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Publication numberUS7398406 B2
Publication typeGrant
Application numberUS 11/130,218
Publication dateJul 8, 2008
Filing dateMay 17, 2005
Priority dateMay 28, 2004
Fee statusPaid
Also published asUS20050268130, US20090049325
Publication number11130218, 130218, US 7398406 B2, US 7398406B2, US-B2-7398406, US7398406 B2, US7398406B2
InventorsTakanobu Naruse, Hirokatsu Noguchi, Kazuhide Kawade, Yoshiyuki Matsumoto
Original AssigneeRenesas Technology Corp.
Export CitationBiBTeX, EndNote, RefMan
External Links: USPTO, USPTO Assignment, Espacenet
Data processor
US 7398406 B2
Abstract
It is aimed at providing a data processor capable of suppressing a sudden current change from the viewpoint of a synchronization clock. A data processor 1 comprises a clock pulse generation circuit and a circuit module operating on input clock signal CLKi output from the clock pulse generation circuit. In case of restoration from a power-on reset period or a standby state, the clock pulse generation circuit stepwise changes frequencies of the clock signal from low to high frequencies. This makes it possible to prevent a power supply current from suddenly increasing in case of restoration from the power-on reset period or the standby state.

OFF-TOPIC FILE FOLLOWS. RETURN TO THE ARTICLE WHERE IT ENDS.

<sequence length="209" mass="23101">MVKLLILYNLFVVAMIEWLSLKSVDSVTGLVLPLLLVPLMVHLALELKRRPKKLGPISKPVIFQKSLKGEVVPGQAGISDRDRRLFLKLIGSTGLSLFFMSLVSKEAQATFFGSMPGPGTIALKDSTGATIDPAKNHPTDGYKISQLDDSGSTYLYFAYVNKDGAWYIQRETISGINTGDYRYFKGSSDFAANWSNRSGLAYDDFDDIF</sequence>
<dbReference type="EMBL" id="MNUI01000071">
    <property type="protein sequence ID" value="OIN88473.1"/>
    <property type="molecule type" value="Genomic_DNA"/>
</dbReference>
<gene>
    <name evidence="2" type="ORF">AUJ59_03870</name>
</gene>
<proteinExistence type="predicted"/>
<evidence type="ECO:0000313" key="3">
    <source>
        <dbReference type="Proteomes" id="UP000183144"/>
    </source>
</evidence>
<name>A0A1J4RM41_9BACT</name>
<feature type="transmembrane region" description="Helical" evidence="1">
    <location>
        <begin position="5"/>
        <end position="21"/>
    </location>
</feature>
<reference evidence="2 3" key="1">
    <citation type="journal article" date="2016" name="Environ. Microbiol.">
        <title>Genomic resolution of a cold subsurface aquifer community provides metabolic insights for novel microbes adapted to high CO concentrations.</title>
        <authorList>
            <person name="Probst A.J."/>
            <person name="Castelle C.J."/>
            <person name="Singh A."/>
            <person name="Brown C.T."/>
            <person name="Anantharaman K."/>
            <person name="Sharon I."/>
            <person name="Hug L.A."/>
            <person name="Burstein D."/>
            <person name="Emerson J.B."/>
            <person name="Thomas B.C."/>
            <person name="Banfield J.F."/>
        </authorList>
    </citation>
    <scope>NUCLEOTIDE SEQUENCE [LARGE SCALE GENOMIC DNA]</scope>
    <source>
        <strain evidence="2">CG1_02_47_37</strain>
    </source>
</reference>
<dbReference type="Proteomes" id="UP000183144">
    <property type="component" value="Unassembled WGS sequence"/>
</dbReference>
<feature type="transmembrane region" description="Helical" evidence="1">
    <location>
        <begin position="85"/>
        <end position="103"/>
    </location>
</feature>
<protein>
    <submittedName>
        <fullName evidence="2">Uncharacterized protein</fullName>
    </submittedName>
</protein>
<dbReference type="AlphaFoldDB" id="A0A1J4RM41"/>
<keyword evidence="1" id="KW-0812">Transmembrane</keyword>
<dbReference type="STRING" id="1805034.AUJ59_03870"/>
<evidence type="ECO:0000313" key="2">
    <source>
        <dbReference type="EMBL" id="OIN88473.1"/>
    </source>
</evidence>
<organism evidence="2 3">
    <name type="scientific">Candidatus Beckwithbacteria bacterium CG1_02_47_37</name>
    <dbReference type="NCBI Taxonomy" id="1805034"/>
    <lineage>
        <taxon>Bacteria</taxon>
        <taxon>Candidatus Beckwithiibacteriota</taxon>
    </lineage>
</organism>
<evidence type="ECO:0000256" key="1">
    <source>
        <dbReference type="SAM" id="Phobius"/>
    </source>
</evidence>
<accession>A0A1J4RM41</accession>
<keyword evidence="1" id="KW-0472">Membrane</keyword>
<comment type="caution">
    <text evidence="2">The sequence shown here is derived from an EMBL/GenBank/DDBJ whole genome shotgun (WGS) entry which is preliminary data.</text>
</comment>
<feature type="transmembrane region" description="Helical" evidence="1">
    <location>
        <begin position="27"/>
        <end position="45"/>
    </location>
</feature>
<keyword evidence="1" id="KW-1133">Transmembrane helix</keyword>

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Claims(5)
1. A data processor comprising:
a clock pulse generation circuit; and
a circuit module operating on a clock signal output from said clock pulse generation circuit;